On April 12, 1961, less than three months after Kennedy took office, cosmonaut Yuri Gagarin lifted off on a rocket launched from the Baikonur Cosmodrome in Kazakhstan to become the first human to orbit the Earth. The adverse reaction in the U.S. to the Soviet Union’s spectacular achievement exceeded the negative response to the orbiting of Sputnik in 1957 and brought forth an admission by Kennedy at a press conference: “We are behind.”
Only days after Gagarin’s flight, a group of Cuban exiles armed and trained by the Central Intelligence Agency (CIA) attempted an invasion of Castro-led Cuba that was a dismal failure. It was another major embarrassment for the young president’s administration.
Kennedy felt he had to respond with a bold step in response to Gagarin’s flight and the failed CIA-backed assault on Cuba. He asked Vice President Lyndon Johnson, head of the newly formed Space Council, to recommend a challenge of historic proportions, one whose successful accomplishment would clearly demonstrate to the world the technological superiority of the United States.
On May 5, 1961, approximately three weeks after Yuri Gagarin’s flight, astronaut Alan Shepard became the first American to fly in space. His Mercury capsule, launched on a Redstone rocket, did not orbit the Earth but reached an altitude of 116.5 miles, landing 302.8 miles downrange from the Florida launch site.
On May 25, not quite three weeks after Shepard’s suborbital flight, Kennedy addressed a special joint session of Congress on the challenges facing the U.S. around the world. He spoke of the need to continue to build free market economies and to advance in science as means of promoting America’s future.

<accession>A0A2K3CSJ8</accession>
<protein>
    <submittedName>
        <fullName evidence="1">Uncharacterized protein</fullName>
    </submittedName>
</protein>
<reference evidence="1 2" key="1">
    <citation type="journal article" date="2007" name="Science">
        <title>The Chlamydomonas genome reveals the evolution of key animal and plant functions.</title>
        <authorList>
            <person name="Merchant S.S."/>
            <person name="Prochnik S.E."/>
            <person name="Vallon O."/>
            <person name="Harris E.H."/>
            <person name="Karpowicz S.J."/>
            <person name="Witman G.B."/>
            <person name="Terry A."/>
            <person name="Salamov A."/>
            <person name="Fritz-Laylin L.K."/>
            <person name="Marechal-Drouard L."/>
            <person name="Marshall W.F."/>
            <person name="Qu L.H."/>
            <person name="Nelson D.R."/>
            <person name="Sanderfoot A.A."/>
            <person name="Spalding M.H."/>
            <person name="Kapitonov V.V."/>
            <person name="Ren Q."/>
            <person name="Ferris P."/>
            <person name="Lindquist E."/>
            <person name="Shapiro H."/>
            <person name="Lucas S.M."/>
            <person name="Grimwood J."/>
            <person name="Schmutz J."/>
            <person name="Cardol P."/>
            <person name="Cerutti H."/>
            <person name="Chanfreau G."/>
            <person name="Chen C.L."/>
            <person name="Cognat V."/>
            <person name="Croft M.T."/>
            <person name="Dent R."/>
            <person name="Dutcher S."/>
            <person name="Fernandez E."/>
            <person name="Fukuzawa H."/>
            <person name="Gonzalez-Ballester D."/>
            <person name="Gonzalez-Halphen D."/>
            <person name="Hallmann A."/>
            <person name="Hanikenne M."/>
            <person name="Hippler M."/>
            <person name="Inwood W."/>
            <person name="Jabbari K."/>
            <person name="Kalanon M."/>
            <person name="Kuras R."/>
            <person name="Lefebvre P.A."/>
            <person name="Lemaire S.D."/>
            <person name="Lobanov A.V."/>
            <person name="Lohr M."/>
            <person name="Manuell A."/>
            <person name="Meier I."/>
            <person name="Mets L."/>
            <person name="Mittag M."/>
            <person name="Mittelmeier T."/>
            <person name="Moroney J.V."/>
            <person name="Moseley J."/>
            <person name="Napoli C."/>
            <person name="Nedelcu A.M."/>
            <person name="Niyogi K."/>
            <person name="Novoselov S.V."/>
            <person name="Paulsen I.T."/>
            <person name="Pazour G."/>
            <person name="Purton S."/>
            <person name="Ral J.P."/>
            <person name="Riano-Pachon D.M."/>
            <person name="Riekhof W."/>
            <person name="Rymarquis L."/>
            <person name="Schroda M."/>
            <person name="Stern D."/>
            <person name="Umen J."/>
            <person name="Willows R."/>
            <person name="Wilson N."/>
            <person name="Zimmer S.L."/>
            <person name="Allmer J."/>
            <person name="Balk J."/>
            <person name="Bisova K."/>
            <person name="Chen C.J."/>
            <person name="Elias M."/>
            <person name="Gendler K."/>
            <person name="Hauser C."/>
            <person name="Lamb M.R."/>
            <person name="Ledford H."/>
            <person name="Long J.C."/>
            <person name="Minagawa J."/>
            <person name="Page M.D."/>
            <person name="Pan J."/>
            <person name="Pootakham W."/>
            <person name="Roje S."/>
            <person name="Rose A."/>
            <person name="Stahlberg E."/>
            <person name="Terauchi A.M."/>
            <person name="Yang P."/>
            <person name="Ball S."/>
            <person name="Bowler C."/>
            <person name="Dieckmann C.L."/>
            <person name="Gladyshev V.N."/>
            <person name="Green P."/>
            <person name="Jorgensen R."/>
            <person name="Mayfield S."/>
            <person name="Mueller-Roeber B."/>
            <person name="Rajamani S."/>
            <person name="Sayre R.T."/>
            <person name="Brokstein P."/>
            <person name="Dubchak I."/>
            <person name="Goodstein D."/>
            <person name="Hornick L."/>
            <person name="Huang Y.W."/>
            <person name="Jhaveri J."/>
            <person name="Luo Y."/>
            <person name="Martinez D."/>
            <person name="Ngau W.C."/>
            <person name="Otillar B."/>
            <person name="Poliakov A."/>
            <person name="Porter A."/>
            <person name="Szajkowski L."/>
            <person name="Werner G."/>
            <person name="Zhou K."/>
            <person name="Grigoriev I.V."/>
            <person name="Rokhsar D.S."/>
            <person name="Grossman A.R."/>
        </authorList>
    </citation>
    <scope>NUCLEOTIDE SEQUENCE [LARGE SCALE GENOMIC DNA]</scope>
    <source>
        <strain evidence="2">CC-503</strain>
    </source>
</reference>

He closed his 46-minute speech with a statement about space and a declaration of great significance. "I believe that this nation should commit itself to achieving the goal, before this decade is out, of landing a man on the moon and returning him safely to Earth. No single space project in this period will be more impressive to mankind, or more important for the long-range exploration of space; and none will be so difficult or expensive to accomplish." The room was silent. As the audience realized the significance of the technological and scientific challenge and the near impossibility of accomplishing it before the end of the decade—and what its accomplishment would mean—the applause grew. The Apollo program was born and the “Great Adventure” began.
Initial Plans for a Moon Landing